Here’s the thing about baseball in June. It can be ugly, there can be jitters and upsets happen.
So finding a way to win – any way to win – is the ultimate goal.
No matter what the process feels, looks or smells like.
Red-hot LSU staggered through the first several innings against Texas Southern in an NCAA Regional opener at Alex Box Stadium and looked bad, especially on defense – an area where the Tigers have been so dominant all season.
Staring at an unprecedented stunner, LSU roared to life on offense with three four-run innings and stormed past TSU 15-7.
With a 12th win in a row, LSU (44-17) will take on Southeastern Louisiana at 7 p.m. Saturday in the second round. The Lions (37-20) seized advantage of seven Rice errors to pull away for a 12-6 victory in the later game on Friday.
The bottom third of the LSU batting order was again magnificent: Josh Smith was 2-for-3 with a pair of doubles, two runs and an RBI, Michael Papierski chased home four runs with a single, sacrifice fly and pivotal two-run home run and Zach Watson belted a pair of homers and notched 4 RBIs to spark the come-from-behind victory.
That LSU was in a spot to have to rally was a direct result of its most shoddy defensive performance of the season: 5 errors that led to six unearned runs and prevented Jared Poche from achieving a milestone.
Texas Southern led 3-0, regained the lead 7-5 and didn’t seem completely subdued until sophomore Caleb Gilbert started a train of three relief pitchers who suffocated the Tigers from the SWAC over the last 4.2 innings.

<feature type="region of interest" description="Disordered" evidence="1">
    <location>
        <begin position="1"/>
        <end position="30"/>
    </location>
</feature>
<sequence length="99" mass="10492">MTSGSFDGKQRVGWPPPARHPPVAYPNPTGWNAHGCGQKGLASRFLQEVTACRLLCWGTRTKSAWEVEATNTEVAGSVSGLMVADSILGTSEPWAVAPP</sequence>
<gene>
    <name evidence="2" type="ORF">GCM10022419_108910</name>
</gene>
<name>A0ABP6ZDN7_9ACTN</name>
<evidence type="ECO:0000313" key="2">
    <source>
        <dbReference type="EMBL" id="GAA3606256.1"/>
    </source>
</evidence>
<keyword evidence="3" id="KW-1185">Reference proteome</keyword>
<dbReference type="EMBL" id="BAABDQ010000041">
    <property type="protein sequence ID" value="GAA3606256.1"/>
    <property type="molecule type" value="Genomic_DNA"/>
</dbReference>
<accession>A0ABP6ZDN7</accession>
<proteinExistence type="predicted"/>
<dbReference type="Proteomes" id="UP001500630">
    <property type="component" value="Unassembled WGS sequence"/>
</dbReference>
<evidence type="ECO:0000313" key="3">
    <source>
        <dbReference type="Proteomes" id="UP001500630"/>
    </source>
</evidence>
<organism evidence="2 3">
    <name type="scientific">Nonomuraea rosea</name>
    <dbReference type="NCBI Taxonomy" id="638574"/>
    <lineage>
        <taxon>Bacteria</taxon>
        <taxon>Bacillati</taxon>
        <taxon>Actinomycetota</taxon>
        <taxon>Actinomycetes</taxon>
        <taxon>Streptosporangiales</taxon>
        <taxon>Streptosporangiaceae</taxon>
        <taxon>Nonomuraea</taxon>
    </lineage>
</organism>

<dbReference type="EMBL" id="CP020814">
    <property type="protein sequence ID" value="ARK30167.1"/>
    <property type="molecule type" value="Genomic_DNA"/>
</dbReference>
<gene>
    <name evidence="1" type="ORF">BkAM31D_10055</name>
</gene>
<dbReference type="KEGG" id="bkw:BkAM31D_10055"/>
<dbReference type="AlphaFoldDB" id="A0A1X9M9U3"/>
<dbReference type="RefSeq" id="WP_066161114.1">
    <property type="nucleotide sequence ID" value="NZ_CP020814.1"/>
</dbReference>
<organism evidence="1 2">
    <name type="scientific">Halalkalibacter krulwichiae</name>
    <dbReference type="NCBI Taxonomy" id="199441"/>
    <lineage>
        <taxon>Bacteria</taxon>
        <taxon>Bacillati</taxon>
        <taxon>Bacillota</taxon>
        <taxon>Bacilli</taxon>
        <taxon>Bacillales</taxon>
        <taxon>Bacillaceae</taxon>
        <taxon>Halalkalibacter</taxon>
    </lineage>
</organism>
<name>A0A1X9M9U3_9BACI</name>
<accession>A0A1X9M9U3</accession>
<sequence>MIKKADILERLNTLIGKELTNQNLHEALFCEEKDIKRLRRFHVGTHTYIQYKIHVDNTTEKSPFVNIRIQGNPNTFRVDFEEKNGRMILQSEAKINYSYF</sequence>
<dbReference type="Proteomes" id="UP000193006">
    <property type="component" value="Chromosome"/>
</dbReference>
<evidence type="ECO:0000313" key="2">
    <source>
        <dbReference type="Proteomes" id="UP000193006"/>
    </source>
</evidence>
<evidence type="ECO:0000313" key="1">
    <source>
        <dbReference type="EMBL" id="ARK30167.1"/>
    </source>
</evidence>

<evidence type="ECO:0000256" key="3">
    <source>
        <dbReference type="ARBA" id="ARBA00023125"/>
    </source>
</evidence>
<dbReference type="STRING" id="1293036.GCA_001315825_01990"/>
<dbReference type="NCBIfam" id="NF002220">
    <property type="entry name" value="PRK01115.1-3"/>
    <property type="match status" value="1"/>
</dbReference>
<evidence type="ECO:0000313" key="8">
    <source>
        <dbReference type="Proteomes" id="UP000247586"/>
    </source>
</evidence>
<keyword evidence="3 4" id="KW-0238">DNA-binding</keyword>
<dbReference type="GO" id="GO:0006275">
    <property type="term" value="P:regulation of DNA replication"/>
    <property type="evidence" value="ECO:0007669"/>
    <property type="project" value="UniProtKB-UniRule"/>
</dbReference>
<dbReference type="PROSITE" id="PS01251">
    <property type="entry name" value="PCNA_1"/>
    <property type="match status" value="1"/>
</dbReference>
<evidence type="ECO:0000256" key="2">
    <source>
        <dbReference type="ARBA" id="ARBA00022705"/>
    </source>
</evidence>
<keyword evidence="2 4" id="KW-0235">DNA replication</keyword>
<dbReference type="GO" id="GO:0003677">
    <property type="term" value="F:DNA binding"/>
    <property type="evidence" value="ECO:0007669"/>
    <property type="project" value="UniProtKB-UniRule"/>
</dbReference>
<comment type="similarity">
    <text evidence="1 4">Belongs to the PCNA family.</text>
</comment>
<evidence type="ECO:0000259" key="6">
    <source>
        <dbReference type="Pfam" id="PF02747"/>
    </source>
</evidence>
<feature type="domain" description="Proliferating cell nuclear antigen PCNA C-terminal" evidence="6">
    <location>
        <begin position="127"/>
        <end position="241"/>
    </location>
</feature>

Ugly? Yep. But there was no upset, givign LSU a 28th consecutive regional-opening triumph, and that was where the focus was afterward.
“You know, we've been good on defense … all year, and we're going to have those couple games,” Papierski said. “We're just going to flush it and move on to the next one. We're just glad it's over. Defensively we struggled a little bit (Friday), but offense, we swing the bats well, and we'll be ready to go (Saturday).
Added LSU coach Paul Mainieri, who was understandably flummoxed by the path his team took to a regional-opening win, “Sometimes you think the game is easy because you play so well. I mean, we've played well for an extended period of time now. (Friday) was just one of those days where – I think it was my fault more than anybody's. There was so much talk, who is he going to pitch? If he pitches Poche, is he going to get him out of the game early so we can have him available on Monday in case we need him? As though there wasn't even an opponent we had to go out there and play against.”